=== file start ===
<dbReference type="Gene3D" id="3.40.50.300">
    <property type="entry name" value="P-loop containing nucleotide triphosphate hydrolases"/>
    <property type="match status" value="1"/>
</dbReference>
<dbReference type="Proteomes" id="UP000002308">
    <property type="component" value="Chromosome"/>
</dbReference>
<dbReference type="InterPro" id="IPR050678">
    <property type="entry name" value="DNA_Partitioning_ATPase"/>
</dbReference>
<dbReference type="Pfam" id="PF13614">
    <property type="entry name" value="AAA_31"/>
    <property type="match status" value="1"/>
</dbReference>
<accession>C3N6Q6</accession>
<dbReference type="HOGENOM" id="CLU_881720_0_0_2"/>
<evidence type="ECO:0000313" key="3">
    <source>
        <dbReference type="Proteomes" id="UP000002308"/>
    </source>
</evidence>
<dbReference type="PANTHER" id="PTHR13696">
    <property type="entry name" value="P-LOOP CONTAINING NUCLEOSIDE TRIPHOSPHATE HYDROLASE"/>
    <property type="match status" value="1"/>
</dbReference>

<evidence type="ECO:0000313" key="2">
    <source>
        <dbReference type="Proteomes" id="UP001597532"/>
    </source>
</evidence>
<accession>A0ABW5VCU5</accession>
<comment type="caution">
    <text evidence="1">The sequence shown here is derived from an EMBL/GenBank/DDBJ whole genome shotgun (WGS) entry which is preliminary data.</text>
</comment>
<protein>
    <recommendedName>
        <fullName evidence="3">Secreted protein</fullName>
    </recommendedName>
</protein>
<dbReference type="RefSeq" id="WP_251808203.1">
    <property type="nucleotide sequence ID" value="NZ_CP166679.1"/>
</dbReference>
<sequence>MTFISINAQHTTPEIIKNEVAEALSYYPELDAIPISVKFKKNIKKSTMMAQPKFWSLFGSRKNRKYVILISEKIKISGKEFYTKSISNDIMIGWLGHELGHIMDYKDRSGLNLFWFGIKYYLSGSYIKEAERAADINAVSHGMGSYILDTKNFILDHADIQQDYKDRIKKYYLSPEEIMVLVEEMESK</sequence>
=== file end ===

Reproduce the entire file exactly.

<dbReference type="Gene3D" id="3.40.50.300">
    <property type="entry name" value="P-loop containing nucleotide triphosphate hydrolases"/>
    <property type="match status" value="1"/>
</dbReference>
<dbReference type="Proteomes" id="UP000002308">
    <property type="component" value="Chromosome"/>
</dbReference>
<dbReference type="InterPro" id="IPR050678">
    <property type="entry name" value="DNA_Partitioning_ATPase"/>
</dbReference>
<dbReference type="Pfam" id="PF13614">
    <property type="entry name" value="AAA_31"/>
    <property type="match status" value="1"/>
</dbReference>
<accession>C3N6Q6</accession>
<dbReference type="HOGENOM" id="CLU_881720_0_0_2"/>
<evidence type="ECO:0000313" key="3">
    <source>
        <dbReference type="Proteomes" id="UP000002308"/>
    </source>
</evidence>
<dbReference type="PANTHER" id="PTHR13696">
    <property type="entry name" value="P-LOOP CONTAINING NUCLEOSIDE TRIPHOSPHATE HYDROLASE"/>
    <property type="match status" value="1"/>
</dbReference>

<evidence type="ECO:0000313" key="2">
    <source>
        <dbReference type="Proteomes" id="UP001597532"/>
    </source>
</evidence>
<accession>A0ABW5VCU5</accession>
<comment type="caution">
    <text evidence="1">The sequence shown here is derived from an EMBL/GenBank/DDBJ whole genome shotgun (WGS) entry which is preliminary data.</text>
</comment>
<protein>
    <recommendedName>
        <fullName evidence="3">Secreted protein</fullName>
    </recommendedName>
</protein>
<dbReference type="RefSeq" id="WP_251808203.1">
    <property type="nucleotide sequence ID" value="NZ_CP166679.1"/>
</dbReference>
<sequence>MTFISINAQHTTPEIIKNEVAEALSYYPELDAIPISVKFKKNIKKSTMMAQPKFWSLFGSRKNRKYVILISEKIKISGKEFYTKSISNDIMIGWLGHELGHIMDYKDRSGLNLFWFGIKYYLSGSYIKEAERAADINAVSHGMGSYILDTKNFILDHADIQQDYKDRIKKYYLSPEEIMVLVEEMESK</sequence>